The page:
Not only do you risk messing with the structural integrity of a building when placing a spa upstairs in your home, but you can also risk breaking the local laws. Once filled with water and people, it can become a serious hazard.

When it comes down to it, we recommend keeping spas in the backyard for safety.

Final Thoughts

Hot tubs come in many different shapes and sizes and it is important to know the weight when moving hot tubs or installing one in your home. To get a better idea of how much a particular model weighs, you can get an exact number from the manufacturer or distributor, then use the information above to calculate the weight of the water.

If moving it is too much of a hassle, we highly recommend getting in touch with a professional moving and installation company so they can help move it into your yard.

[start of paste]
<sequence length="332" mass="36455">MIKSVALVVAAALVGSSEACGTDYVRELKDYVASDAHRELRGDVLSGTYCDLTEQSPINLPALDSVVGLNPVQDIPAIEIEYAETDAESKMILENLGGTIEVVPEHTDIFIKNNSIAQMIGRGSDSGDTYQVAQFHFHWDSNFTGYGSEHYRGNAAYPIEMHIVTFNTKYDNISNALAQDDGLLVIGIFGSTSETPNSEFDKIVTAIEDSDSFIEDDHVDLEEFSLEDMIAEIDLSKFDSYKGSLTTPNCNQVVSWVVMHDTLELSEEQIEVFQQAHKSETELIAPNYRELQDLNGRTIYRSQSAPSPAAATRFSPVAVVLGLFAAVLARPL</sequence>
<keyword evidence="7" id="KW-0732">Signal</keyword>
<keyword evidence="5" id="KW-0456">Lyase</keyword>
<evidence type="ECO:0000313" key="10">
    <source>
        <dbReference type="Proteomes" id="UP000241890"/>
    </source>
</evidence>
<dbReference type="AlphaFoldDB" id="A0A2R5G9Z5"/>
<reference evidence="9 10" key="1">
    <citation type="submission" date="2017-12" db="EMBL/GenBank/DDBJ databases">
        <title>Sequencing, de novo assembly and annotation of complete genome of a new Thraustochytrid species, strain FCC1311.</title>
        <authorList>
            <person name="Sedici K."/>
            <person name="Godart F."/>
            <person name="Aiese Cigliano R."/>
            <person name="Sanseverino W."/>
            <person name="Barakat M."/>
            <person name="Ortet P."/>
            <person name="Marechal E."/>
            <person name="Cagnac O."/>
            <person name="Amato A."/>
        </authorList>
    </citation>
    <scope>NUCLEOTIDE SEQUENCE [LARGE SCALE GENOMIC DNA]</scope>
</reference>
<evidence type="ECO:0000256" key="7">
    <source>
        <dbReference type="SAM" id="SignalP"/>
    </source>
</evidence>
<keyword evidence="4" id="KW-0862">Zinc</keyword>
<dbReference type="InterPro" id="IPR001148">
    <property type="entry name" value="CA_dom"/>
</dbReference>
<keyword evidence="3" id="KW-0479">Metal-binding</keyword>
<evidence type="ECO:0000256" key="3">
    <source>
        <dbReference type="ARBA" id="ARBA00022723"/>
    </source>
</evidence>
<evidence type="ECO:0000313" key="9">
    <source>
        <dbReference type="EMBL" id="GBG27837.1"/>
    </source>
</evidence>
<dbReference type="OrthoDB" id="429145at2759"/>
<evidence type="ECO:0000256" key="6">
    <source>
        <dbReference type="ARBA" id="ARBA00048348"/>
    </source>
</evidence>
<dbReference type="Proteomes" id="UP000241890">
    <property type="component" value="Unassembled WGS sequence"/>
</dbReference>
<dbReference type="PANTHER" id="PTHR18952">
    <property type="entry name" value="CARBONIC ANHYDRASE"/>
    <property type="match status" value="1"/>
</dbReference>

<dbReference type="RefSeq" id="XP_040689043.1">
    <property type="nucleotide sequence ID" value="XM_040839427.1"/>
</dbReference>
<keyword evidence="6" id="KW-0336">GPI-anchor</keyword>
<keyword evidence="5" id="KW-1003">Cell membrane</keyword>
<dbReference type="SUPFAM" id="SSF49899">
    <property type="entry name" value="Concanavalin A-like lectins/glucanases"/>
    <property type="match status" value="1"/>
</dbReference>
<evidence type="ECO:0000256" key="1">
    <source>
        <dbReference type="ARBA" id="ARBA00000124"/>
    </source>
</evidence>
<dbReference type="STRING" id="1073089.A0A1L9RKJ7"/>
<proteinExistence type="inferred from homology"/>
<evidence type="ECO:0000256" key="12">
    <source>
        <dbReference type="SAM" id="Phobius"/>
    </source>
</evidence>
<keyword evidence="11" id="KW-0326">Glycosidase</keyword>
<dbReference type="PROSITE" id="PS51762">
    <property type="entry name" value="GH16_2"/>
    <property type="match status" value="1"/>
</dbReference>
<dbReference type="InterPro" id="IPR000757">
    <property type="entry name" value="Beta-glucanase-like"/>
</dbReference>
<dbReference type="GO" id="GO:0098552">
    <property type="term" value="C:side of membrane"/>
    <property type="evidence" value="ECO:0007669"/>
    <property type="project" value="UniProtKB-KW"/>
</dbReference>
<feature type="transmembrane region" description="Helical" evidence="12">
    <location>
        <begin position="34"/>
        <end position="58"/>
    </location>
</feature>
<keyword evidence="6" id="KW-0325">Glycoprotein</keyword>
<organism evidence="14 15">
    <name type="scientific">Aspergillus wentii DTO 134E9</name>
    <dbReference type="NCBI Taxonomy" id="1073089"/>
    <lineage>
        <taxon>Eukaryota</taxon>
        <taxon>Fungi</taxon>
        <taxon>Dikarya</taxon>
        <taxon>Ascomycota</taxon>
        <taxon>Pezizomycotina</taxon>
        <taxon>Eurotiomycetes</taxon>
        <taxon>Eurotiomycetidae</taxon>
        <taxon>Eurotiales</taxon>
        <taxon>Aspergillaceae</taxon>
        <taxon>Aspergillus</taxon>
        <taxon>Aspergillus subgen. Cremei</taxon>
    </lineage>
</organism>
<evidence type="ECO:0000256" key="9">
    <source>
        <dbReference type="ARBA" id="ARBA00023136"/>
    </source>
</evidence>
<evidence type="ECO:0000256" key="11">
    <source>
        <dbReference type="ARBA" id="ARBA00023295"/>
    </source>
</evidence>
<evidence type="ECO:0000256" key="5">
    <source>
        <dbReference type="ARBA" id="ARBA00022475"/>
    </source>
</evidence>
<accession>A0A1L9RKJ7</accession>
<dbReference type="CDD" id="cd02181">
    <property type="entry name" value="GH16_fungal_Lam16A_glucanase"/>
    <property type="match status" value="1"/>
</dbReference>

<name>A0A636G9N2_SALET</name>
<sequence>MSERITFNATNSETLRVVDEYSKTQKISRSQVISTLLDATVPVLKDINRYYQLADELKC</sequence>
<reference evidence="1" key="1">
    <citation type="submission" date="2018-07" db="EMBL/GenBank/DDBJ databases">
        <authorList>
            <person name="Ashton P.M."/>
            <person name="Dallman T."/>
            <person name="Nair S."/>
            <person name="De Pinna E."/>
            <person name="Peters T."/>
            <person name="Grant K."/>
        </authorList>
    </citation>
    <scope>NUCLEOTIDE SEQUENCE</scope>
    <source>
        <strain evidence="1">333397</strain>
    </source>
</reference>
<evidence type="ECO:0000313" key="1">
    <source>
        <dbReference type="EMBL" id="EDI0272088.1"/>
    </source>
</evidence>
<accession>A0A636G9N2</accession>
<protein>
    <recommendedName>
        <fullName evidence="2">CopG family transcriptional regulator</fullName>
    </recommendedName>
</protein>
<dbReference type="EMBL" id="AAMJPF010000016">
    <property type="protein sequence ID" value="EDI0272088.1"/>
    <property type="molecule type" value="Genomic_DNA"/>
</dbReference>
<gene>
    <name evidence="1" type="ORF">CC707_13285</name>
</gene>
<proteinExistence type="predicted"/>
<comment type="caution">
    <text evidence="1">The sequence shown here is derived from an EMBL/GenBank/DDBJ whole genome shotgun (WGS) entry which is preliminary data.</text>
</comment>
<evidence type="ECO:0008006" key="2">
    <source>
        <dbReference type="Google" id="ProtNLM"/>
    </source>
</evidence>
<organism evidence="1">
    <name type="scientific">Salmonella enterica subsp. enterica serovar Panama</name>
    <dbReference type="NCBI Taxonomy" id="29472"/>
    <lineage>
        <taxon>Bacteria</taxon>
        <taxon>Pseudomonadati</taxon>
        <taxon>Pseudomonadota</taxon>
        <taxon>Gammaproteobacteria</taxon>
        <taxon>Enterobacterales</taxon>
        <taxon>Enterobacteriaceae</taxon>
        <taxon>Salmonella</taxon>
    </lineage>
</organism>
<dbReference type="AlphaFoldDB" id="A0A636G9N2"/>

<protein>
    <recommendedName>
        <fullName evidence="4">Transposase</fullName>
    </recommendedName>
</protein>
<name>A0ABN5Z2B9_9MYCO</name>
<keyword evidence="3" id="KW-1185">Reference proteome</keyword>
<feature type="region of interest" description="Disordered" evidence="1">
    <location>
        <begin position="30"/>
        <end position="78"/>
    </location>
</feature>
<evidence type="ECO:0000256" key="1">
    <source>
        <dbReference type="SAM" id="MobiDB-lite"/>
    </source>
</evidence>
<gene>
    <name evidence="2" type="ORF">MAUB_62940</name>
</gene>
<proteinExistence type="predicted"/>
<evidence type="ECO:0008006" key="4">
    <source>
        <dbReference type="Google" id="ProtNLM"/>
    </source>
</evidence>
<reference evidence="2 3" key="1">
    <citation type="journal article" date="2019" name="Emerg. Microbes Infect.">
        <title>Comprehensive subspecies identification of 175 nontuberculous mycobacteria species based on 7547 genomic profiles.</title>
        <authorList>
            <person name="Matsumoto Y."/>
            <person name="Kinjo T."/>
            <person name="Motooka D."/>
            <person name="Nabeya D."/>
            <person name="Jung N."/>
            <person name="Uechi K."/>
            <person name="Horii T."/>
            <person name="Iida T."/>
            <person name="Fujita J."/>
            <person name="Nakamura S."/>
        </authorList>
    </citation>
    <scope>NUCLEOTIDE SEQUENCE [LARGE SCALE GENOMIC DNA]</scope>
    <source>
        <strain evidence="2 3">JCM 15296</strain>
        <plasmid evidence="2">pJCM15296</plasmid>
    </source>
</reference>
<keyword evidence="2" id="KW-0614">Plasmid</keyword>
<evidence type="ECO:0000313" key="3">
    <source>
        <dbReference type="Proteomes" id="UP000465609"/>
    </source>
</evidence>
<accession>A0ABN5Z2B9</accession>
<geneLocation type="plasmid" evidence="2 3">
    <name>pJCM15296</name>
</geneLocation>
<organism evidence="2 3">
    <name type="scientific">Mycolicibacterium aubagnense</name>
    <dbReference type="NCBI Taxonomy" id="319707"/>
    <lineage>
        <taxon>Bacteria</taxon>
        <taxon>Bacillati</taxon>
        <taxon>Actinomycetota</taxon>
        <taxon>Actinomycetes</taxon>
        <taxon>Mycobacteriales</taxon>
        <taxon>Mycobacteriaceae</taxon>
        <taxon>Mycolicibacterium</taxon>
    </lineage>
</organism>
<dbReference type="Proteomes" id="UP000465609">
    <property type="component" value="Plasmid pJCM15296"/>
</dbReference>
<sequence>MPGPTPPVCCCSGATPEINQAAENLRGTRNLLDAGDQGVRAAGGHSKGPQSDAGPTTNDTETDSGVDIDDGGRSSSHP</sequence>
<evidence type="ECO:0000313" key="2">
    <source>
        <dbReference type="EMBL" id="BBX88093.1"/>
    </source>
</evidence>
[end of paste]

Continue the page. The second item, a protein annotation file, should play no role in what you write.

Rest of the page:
When installing it, one of the best routes to go is on top of a concrete slab. A concrete slab is much better when it comes to supporting a tub’s weight. We highly recommend that the concrete base is four inches thick in the least and that the base below the concrete is at least six inches.

You can also place down paver bricks to support a tub’s weight. Again, make sure that you have at least six inches of material underneath the paver bricks to make sure they are supported. Some of the most highly recommended materials you can use for the base include pea gravel, sand, and crushed rock. You might even be able to install it on top of the gravel without any paver bricks at all.

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Author S Krone

A lawyer never retires. So I would just say that I am not as active as I used to be. Now I simply dedicate myself to fishing, my hobby, and my grandchildren. For Business Finance News I write about legal aspects of mortgage policies, mostly regarding the rights of policyholders. I also have articles about personal injuries.